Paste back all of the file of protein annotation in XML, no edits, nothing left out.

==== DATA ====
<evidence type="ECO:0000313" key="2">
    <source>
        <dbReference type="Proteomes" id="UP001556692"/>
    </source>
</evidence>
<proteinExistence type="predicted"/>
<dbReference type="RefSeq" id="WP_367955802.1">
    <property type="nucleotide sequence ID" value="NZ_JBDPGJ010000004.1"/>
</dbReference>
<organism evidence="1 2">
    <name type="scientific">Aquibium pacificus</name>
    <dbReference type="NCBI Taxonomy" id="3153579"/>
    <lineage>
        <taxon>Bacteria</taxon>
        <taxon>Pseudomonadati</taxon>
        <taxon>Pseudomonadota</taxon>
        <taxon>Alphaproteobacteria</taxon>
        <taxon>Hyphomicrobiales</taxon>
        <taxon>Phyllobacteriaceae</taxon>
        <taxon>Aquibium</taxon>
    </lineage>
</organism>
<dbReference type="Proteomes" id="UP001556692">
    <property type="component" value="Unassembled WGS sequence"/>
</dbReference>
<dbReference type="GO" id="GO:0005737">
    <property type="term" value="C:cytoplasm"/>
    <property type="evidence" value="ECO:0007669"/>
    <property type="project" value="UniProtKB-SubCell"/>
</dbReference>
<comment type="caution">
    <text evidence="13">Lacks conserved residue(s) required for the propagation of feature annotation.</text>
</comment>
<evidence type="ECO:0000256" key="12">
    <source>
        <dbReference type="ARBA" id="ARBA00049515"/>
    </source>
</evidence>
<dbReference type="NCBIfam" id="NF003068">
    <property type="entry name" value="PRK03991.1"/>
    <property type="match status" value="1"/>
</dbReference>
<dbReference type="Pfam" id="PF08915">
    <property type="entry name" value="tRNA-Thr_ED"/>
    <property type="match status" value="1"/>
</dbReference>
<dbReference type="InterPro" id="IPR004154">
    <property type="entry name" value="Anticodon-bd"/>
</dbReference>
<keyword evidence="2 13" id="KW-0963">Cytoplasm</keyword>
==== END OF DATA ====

<evidence type="ECO:0000313" key="2">
    <source>
        <dbReference type="Proteomes" id="UP001556692"/>
    </source>
</evidence>
<proteinExistence type="predicted"/>
<dbReference type="RefSeq" id="WP_367955802.1">
    <property type="nucleotide sequence ID" value="NZ_JBDPGJ010000004.1"/>
</dbReference>
<organism evidence="1 2">
    <name type="scientific">Aquibium pacificus</name>
    <dbReference type="NCBI Taxonomy" id="3153579"/>
    <lineage>
        <taxon>Bacteria</taxon>
        <taxon>Pseudomonadati</taxon>
        <taxon>Pseudomonadota</taxon>
        <taxon>Alphaproteobacteria</taxon>
        <taxon>Hyphomicrobiales</taxon>
        <taxon>Phyllobacteriaceae</taxon>
        <taxon>Aquibium</taxon>
    </lineage>
</organism>
<dbReference type="Proteomes" id="UP001556692">
    <property type="component" value="Unassembled WGS sequence"/>
</dbReference>
<dbReference type="GO" id="GO:0005737">
    <property type="term" value="C:cytoplasm"/>
    <property type="evidence" value="ECO:0007669"/>
    <property type="project" value="UniProtKB-SubCell"/>
</dbReference>
<comment type="caution">
    <text evidence="13">Lacks conserved residue(s) required for the propagation of feature annotation.</text>
</comment>
<evidence type="ECO:0000256" key="12">
    <source>
        <dbReference type="ARBA" id="ARBA00049515"/>
    </source>
</evidence>
<dbReference type="NCBIfam" id="NF003068">
    <property type="entry name" value="PRK03991.1"/>
    <property type="match status" value="1"/>
</dbReference>
<dbReference type="Pfam" id="PF08915">
    <property type="entry name" value="tRNA-Thr_ED"/>
    <property type="match status" value="1"/>
</dbReference>
<dbReference type="InterPro" id="IPR004154">
    <property type="entry name" value="Anticodon-bd"/>
</dbReference>
<keyword evidence="2 13" id="KW-0963">Cytoplasm</keyword>